“Mom, it’s March 12 today! We’ve been in Canada for eight years,” Gino said excitedly as he rushed downstairs to where I was.
“Oh, yeah!” I replied. I had completely forgotten about it, our Date of Landing, often asked for on official documents. Eight years already! I feel like I’ve been here much longer.
When we decided to migrate to Canada, we conditioned ourselves about it long before we actually left. We knew little of this huge country, so we gathered as much info as we could. I was on the Internet a lot, researching and getting excited. We also asked around from people who had been here.
“You don’t know anyone in Canada?” “You are very brave.” These were the frequent feedback we got from people who seemed amazed that we would leave a thriving business and haul our family to an unknown territory with no one to help us settle. Everyone tried to be supportive and encouraging, but you could sense their concern…or sometimes, doubt.
Who wouldn’t be concerned? We had no jobs waiting, no house to head straight to, no contacts except my parents in Seattle who had not been to Vancouver themselves. We had four small children, the two youngest still bottlefeeding.
Looking back, the only thing bigger than my fear of the unknown was my faith in the God I knew. He will pave the way, He will never leave us or forsake us, He will be before us and behind us. I don’t know how else we could have done what we did without these assurances.
When we arrived at the Vancouver Airport, my parents were there. They were very glad to see us, but my mother was so anxious she was having ulcer problems. They were the primary reason we came to BC in the first place and not to Calgary or PEI.
As planned, we headed straight to the YMCA because our research said that it was the cheapest accommodation in Vancouver. With eight alisbayan boxes, two huge pieces of luggage and several carry-ons, we took two taxis to the Y, unperturbed by the fact that we had made no reservation. This is Canada, and people make reservations and appointments… But it was too late to worry about that.
Thank God there were vacancies and we were accepted at the Y. We got two bedrooms and were allowed to use their storage room to temporarily keep our boxes. We spent the first few hours after arrival walking on the streets of Vancouver and savouring the sights and sounds and smell of fresh cold air. It was not until the next day, Friday, that we started looking for housing ads.
The receptionist at the Y on weekends happened to be a Filipino living in Surrey, our targeted destination only because it was called the City of Parks and was close to the US border. Kuya Leo, as we began calling him, told us of a newly vacated rental house across his place and invited us to check it out. He even contacted the landlord for us. We checked it out, and by Sunday, we were able to move in. Although the house was 50 years old and small, I fell in love with it. It reminded me of TV’s little house on the prairie in a town called Walnut Grove.
Our newfound place was a quaint little house under walnut trees with countless squirrels running up and down. It had a great view of city lights across the Fraser River at night. I didn’t mind that it was probably the oldest, smallest and most unattractive house on the street, I was just glad to have a roof over our heads. That home would become our nest for the next six months.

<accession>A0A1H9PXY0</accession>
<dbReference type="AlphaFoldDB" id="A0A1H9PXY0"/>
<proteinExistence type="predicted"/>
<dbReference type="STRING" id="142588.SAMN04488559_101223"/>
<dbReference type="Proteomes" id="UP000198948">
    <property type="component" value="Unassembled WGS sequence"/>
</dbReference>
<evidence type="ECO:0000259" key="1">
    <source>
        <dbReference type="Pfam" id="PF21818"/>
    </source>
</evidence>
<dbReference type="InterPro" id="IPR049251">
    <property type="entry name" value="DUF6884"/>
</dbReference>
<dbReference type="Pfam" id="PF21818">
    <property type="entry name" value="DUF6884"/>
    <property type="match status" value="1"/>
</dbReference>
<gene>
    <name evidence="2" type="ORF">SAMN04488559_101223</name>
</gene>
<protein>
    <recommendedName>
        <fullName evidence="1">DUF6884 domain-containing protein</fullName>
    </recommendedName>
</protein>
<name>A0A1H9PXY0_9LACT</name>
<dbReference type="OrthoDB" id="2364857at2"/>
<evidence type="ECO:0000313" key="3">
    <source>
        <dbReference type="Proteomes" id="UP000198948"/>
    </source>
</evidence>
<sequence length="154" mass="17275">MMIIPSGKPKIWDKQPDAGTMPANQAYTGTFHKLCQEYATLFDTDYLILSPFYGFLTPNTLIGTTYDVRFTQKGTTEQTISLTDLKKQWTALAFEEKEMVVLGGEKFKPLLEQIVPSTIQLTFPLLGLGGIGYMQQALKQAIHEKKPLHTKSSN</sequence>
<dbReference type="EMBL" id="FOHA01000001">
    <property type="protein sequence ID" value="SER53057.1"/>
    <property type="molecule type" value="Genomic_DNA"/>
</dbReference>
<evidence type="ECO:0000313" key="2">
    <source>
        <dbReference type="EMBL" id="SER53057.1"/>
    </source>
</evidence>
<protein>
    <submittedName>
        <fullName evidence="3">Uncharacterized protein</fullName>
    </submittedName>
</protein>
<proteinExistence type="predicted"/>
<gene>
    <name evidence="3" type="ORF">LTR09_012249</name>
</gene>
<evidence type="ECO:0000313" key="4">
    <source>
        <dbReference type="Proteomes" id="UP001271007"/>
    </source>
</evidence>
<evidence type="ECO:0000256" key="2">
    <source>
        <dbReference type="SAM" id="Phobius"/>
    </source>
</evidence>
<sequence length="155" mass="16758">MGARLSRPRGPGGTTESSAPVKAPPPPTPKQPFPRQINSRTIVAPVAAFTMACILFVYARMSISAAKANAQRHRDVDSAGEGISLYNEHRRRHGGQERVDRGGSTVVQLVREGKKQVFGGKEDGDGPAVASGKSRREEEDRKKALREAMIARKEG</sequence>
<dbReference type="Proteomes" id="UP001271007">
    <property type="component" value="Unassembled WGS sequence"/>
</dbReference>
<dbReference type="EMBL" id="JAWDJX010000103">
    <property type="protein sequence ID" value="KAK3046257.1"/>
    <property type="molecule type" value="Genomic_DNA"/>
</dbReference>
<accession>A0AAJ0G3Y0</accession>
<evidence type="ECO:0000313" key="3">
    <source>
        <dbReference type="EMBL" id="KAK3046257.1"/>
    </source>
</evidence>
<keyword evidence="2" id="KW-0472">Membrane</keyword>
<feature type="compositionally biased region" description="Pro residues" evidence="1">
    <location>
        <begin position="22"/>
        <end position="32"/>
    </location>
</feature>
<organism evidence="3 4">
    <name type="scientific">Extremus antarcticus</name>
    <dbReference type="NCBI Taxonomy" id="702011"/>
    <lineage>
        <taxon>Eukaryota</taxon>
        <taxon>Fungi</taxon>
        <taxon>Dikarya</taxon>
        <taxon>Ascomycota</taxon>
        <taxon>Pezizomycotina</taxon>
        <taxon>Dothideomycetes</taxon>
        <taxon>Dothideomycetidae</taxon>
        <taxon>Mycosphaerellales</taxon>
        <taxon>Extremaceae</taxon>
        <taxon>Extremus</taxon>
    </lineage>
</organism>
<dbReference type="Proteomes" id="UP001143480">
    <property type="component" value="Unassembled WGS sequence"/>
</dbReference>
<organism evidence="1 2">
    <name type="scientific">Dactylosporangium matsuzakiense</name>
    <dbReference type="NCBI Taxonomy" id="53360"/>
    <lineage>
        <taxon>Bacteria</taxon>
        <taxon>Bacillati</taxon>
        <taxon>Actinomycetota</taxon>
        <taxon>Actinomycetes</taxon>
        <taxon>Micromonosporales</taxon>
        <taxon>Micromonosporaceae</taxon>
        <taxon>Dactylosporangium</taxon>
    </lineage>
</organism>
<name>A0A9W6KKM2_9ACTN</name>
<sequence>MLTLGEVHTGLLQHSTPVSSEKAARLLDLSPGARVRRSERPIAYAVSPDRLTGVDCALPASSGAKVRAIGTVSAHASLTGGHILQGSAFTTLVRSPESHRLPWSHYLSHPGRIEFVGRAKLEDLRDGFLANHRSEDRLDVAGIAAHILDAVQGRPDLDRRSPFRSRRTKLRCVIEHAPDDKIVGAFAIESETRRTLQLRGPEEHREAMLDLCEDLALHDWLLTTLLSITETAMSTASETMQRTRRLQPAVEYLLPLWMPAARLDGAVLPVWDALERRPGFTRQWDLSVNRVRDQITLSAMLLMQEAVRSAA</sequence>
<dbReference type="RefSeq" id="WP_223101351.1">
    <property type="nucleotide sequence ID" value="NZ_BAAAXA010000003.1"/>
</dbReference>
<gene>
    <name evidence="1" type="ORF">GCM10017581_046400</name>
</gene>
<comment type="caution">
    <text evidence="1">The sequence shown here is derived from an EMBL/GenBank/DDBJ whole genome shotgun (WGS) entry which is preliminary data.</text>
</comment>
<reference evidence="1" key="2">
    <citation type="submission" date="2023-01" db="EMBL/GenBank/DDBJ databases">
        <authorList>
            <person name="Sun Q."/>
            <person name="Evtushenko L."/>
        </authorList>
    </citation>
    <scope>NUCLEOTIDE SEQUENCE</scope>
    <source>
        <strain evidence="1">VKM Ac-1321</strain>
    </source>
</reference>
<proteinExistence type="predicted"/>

Kuya Leo, his wife and family became our instant family in Canada. They poured out all the help they could give us, introduced us to other new Filipino immigrants and drove us around. They took good care of us. When they got a new van, they sold us their old 6-seater Cutlass Cierra car for a mere $300 to help us get around. “This will still be good for three years,” Kuya Leo said. Indeed, it was.
As soon as we got a telephone line and directory, I looked for a Christian church. I saw one that had a Filipino sounding pastor and called it immediately. I was right. The Filipino pastor, who knew people we knew in the Philippines, was very eager to meet us and bring us to the service that Sunday. He did this for two more Sundays until we got our car. We were very pleased to find the Filipinos in that church very friendly, hospitable and gracious, I had a culture shock! It was like they were one big family who still held to traditional Filipino values you find in the rural countryside back home.
When some church people found out we had very little furniture and household stuff, they brought us many things. We were gracious to receive them, never mind if it appeared like we were, you know, FOBs. It was good for cultivating humility.
One lady in church had a mother who decided to move in with another daughter. She wanted to give away all her furniture. Did we want them? she asked. We had been sleeping on comforters and racing each other to sit on two chairs at the dining table and one chair in the living room, who wouldn’t want them? With that windfall plus other pieces of furniture given by other people, our house was suddenly full. So what if nothing matched?
In two months, we had a house, a car, a big network of friends and church family, furniture, a living room with a view... The only thing we needed was a job! But this is for another blog…
It was quite an experience settling in Canada. But I will never forget the piece of paper, old and faded, tacked on a kitchen corkboard that greeted us when we first entered our little house ‘neath the walnut trees. Scribbled on it was the verse in Joshua 1:9: “Have I not commanded you? Be strong and courageous. Do not be terrified; do not be discouraged, for the Lord your God will be with you wherever you go.”
That was the best welcome anyone could have given us.